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The remaking of France : the National Assembly and the Constitution of 1791

Author: Michael P Fitzsimmons
Publisher: Cambridge [England] ; New York, NY, USA : Cambridge University Press, 1994.
Edition/Format:   Book : EnglishView all editions and formats
Database:WorldCat
Summary:
How did the ideals of liberty, equality and fraternity evolve out of the corporate structure of the Old Regime in France? This study investigates the evolution of a new ideal in polity in 1789 and the reaction of French society to it. Concentrating especially on the restructuring of the administration and judiciary, the author argues that the new political structure created by the Constitution of 1791 was the most  Read more...
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Genre/Form: History
Material Type: Internet resource
Document Type: Book, Internet Resource
All Authors / Contributors: Michael P Fitzsimmons
ISBN: 0521454077 9780521454070
OCLC Number: 28929669
Description: xvi, 273 p. ; 24 cm.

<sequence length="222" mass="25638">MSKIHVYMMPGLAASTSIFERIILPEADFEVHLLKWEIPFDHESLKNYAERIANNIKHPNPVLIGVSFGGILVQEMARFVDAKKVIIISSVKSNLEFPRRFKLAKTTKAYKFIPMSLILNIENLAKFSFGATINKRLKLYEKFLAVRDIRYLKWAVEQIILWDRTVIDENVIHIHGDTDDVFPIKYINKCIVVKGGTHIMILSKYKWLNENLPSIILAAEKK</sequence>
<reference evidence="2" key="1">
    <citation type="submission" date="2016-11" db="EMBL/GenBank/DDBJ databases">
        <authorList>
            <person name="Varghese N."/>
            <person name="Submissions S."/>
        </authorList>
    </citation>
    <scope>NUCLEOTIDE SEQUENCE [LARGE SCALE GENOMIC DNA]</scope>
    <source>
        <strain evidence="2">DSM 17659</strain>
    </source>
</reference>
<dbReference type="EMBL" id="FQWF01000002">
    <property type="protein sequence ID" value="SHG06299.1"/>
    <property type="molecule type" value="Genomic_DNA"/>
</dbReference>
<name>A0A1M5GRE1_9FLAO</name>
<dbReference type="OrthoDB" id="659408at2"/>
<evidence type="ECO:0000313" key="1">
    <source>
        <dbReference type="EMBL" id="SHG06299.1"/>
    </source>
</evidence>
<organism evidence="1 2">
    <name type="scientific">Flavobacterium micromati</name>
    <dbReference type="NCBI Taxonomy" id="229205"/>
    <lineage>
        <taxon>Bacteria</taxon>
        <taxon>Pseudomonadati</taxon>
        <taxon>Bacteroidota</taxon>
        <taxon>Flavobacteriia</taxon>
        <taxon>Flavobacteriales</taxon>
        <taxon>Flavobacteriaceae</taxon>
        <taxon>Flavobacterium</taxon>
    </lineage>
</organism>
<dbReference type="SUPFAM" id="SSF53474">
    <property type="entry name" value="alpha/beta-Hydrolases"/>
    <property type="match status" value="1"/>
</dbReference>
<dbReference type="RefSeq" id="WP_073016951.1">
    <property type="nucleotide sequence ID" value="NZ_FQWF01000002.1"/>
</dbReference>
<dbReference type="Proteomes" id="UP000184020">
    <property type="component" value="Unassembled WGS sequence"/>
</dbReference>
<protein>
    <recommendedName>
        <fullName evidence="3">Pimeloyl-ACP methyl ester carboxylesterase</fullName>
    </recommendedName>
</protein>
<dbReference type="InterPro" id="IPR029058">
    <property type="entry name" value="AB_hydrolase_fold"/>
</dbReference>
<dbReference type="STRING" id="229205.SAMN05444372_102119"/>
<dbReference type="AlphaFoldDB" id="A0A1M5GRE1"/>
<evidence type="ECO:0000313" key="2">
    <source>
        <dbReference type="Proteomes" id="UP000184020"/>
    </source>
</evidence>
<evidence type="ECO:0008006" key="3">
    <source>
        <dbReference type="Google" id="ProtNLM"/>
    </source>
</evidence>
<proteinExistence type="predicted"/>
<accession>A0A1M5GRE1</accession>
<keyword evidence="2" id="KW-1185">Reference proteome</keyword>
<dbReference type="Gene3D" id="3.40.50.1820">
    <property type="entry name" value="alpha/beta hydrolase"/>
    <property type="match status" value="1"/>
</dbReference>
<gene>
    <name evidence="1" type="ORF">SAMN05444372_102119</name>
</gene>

Contents: The crisis of the old regime --
The formation of the new ideal of the polity --
The achievement of the new ideal of the polity --
The new ideal of the polity reaffirmed --
The reception of the new ideal of the polity --
The realization of the new ideal of polity --
Rallying to the new ideal of the polity.
Responsibility: Michael P. Fitzsimmons.
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Abstract:

How did the ideals of liberty, equality and fraternity evolve out of the corporate structure of the Old Regime in France? This study investigates the evolution of a new ideal in polity in 1789 and the reaction of French society to it. Concentrating especially on the restructuring of the administration and judiciary, the author argues that the new political structure created by the Constitution of 1791 was the most equitable and participatory national political system in the world. In particular, by the standards of the eighteenth century, the polity enacted by the National Assembly was more inclusive than exclusive, and the Constitution of 1791 was much more of an object of consensus than has been acknowledged. Challenging criticisms of the Assembly and the constitution, it is argued that the achievements of the National Assembly deserve greater recognition than they have traditionally received.

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